I've been going through creative dry spells--similar to a writer's block, but with photography. Like Wesley, New York doesn't inspire me like it used to, and the photos I do take are disappointing. But instead of mixing it up with a rangefinder like his Fujifilm X100s, I switched from DSLR to old-school film. A family friend gifted me with a Nikon FG, along with a standard 50 mm lens, from the 80s a couple of years ago. It was in great condition, but I never bothered learning how to load the film, so the camera sat in my room gathering dust.
After watching a Youtube tutorial, I finally felt motivated enough to give film a try. Anything to get me out of this funk!
A month into my new hobby, I'm finding that the limitations of this medium are surprisingly forcing me to be more creative and think about the framing and settings of a shot. With only 24 exposures per roll, there's definitely pressure to not waste a single shutter. Not being able to see a photo after taking it is also thrilling. The anticipation is a complete change of pace from the instant gratification we expect from shooting digitally.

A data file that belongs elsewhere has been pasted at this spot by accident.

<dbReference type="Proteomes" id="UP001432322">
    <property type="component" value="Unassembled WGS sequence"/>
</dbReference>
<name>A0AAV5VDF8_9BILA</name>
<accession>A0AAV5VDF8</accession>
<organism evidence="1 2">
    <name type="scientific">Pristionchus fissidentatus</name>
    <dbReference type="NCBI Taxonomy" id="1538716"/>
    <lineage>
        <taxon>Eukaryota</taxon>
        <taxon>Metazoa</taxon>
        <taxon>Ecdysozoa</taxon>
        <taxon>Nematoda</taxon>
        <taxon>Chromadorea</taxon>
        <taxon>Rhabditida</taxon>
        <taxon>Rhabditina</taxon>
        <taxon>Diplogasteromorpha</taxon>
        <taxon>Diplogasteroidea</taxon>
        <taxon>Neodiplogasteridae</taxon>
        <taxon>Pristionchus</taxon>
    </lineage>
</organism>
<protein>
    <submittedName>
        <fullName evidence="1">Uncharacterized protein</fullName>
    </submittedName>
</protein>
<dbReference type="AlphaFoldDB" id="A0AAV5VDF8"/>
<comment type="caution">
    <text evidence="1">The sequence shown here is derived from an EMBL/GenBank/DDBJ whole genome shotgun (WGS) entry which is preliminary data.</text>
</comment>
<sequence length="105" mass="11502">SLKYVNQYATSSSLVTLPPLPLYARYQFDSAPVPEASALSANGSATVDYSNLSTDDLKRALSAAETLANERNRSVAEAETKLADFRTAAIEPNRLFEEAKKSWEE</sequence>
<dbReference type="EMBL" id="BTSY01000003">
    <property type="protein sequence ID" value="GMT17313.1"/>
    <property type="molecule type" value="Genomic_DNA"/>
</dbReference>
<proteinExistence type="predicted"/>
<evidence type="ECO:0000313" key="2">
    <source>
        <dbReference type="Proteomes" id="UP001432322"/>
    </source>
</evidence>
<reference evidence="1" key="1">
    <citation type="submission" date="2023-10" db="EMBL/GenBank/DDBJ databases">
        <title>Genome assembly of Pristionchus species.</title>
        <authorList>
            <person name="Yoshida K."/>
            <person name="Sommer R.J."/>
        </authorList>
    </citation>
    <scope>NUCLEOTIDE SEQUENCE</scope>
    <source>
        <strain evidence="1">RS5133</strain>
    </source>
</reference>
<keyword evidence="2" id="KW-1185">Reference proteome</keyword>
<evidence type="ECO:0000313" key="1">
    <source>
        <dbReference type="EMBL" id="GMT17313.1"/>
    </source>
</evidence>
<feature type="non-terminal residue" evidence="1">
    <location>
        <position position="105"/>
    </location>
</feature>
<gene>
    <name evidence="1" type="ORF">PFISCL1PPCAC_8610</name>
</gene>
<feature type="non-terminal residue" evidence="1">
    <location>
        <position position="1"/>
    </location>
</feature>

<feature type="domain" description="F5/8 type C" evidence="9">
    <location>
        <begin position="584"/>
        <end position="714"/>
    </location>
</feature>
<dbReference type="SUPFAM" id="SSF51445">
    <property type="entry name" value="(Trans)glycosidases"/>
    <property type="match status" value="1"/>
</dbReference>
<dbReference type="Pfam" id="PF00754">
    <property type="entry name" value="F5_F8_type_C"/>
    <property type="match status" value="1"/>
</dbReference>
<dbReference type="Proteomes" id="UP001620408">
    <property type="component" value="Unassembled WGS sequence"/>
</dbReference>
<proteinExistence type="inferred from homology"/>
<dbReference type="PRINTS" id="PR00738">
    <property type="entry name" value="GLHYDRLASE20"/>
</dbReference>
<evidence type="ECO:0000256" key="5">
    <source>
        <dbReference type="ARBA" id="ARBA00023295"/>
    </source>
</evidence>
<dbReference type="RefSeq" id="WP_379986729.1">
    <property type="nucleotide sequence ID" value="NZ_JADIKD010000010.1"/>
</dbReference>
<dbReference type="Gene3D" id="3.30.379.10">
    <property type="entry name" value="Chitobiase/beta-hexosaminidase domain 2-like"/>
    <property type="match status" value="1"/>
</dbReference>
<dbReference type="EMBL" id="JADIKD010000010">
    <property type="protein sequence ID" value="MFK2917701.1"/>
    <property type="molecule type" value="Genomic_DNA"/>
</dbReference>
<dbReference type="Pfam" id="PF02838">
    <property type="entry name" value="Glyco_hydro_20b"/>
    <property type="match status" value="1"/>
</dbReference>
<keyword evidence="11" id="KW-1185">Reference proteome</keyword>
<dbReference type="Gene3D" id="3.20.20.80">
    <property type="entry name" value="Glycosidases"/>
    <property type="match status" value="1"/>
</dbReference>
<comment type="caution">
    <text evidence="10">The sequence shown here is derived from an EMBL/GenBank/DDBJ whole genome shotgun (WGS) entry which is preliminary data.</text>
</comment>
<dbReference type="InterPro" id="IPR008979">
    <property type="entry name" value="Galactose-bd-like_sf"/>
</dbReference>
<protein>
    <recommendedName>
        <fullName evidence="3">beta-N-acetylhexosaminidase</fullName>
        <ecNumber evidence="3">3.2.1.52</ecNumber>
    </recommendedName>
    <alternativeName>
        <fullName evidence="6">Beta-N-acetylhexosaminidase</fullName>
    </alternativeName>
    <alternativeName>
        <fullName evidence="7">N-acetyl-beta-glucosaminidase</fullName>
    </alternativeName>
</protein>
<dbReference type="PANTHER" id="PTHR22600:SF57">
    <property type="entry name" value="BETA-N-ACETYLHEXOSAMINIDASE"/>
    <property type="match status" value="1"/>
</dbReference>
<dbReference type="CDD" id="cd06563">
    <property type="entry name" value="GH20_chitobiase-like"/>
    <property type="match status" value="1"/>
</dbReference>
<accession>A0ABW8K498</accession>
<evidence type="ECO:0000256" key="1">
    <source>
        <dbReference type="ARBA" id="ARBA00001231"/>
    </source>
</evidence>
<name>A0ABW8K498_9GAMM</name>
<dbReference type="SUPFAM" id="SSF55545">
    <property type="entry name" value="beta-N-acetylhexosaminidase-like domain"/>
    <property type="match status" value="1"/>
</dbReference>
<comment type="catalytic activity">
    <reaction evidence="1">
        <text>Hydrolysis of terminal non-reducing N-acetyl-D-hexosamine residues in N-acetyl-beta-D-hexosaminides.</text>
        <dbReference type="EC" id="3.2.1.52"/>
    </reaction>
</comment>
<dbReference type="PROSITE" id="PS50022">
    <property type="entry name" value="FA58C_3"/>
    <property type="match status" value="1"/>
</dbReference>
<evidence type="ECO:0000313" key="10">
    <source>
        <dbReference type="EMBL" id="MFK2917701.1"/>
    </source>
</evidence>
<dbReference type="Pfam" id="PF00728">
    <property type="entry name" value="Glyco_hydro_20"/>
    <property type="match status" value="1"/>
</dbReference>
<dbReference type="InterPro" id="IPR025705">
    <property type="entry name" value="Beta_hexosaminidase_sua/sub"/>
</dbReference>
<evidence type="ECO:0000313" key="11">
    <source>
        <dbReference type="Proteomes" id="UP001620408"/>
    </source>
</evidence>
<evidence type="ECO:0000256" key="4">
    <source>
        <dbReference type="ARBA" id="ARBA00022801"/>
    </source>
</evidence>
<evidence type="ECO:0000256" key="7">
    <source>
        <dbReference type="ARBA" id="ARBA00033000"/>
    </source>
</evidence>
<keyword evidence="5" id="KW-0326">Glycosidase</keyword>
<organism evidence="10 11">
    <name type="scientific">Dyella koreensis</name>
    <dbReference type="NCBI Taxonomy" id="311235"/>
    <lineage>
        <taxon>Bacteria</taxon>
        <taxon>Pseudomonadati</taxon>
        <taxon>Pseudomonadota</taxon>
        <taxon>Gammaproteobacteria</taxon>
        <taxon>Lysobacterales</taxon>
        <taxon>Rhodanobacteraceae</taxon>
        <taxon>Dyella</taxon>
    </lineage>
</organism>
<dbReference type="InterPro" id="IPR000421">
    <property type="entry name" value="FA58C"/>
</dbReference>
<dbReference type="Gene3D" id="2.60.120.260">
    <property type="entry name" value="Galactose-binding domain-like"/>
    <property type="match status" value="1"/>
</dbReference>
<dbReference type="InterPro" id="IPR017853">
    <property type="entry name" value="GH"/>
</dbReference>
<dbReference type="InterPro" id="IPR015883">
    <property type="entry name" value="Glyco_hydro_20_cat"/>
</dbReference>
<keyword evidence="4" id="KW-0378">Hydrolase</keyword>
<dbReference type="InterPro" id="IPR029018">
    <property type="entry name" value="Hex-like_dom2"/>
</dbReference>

With my need to make every shot count, it took me two weeks to just finish a roll. When I picked up the developed film earlier today, it was a relief just knowing that they weren't all out of focus or under/overexposed. In fact, my favorite shots, below, of our day walking the newest section of the High Line and grabbing a drink at The Frying Pan, turned out surprisingly well. Shout out to the amazing service at Luster Photo & Digital in the East Village for making it happen!